Pubdate: Thu, 01 Aug 2002
Source: San Francisco Examiner (CA)
Copyright: 2002 San Francisco Examiner
Author: Robert Sharpe, M.P.A.
Bookmark: (Harm Reduction)
Bookmark: (Ecstasy)


WHILE EUROPE has largely abandoned the drug war in favor of harm- reduction 
alternatives, our so-called leaders in Congress are seemingly intent on 
maximizing the harm associated with illicit drug use. The Reducing 
Americans' Vulnerability to Ecstasy (RAVE) Act article targets dance clubs 
that provide life-saving harm-reduction education, pill testing, and "chill 
rooms" designed to prevent ecstasy-related heat exhaustion ("Bill a 
buzzkill for raves," July 22). Sacrificing more children at the altar of 
the failed drug war in order to "send a message" is not in America's best 

In addition to pushing legislation that will lead to easily preventable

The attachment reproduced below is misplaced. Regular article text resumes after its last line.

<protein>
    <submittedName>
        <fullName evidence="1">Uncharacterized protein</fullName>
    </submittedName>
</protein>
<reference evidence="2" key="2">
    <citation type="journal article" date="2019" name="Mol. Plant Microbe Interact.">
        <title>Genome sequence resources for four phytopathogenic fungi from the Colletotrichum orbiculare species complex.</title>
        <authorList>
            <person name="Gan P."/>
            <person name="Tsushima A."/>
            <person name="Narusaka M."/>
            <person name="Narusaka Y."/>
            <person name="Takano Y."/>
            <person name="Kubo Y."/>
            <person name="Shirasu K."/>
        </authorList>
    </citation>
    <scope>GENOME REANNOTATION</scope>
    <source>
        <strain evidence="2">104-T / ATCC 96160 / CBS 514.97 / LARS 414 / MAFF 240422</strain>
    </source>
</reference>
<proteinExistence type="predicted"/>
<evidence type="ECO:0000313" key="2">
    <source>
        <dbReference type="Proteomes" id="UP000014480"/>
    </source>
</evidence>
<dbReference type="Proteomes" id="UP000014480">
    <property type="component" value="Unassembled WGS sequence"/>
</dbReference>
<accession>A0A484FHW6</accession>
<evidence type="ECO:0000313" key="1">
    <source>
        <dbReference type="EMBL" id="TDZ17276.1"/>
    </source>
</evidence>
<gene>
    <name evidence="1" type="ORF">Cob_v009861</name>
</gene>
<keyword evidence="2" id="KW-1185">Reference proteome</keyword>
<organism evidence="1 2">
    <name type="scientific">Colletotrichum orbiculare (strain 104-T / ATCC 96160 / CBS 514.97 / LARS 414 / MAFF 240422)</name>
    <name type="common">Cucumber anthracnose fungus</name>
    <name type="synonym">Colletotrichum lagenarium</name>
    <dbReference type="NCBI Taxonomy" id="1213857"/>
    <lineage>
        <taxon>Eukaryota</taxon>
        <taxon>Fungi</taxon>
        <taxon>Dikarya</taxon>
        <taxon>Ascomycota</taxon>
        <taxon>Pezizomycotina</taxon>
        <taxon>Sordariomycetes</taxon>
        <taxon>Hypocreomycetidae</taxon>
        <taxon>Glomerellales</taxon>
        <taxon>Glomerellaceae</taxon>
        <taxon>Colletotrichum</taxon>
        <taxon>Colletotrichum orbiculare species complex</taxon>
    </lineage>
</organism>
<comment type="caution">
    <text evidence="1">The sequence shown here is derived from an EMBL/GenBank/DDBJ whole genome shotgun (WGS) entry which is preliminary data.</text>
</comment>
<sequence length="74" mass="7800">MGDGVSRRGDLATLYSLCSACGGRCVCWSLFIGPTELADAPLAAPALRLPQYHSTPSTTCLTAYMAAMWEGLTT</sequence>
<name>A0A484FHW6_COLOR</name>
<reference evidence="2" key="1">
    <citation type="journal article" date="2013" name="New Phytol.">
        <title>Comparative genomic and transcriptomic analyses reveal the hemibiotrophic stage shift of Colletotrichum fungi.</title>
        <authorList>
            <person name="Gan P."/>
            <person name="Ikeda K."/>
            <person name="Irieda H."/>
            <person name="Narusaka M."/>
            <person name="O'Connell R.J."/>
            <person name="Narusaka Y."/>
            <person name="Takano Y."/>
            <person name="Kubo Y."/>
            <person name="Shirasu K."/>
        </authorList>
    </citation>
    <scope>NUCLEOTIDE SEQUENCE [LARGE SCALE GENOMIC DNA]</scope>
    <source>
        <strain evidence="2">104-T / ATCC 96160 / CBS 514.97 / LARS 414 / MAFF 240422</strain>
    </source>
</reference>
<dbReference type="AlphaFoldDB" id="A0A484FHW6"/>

deaths, our government is spending millions on an advertising campaign that 
appears to be designed to drum up political support for the war on (some) 
drugs. The Partnership for a Drug-Free America's anti-ecstasy ads for kids 
show apparent indifference among ecstasy users when fellow "ravers" fall 
unconscious. These ads have zero credibility. Most teenagers know ecstasy 
produces strong feelings of empathy.

The likely result of the government's anti-ecstasy campaign is teenagers 
continuing to use ecstasy and parents continuing to support harmful 
zero-tolerance policies. Apparently keeping the $50 billion drug war gravy 
train chugging along is more important than protecting children from drugs.

Robert Sharpe, M.P.A.

Program officer

Drug Policy Alliance

Washington, D.C.
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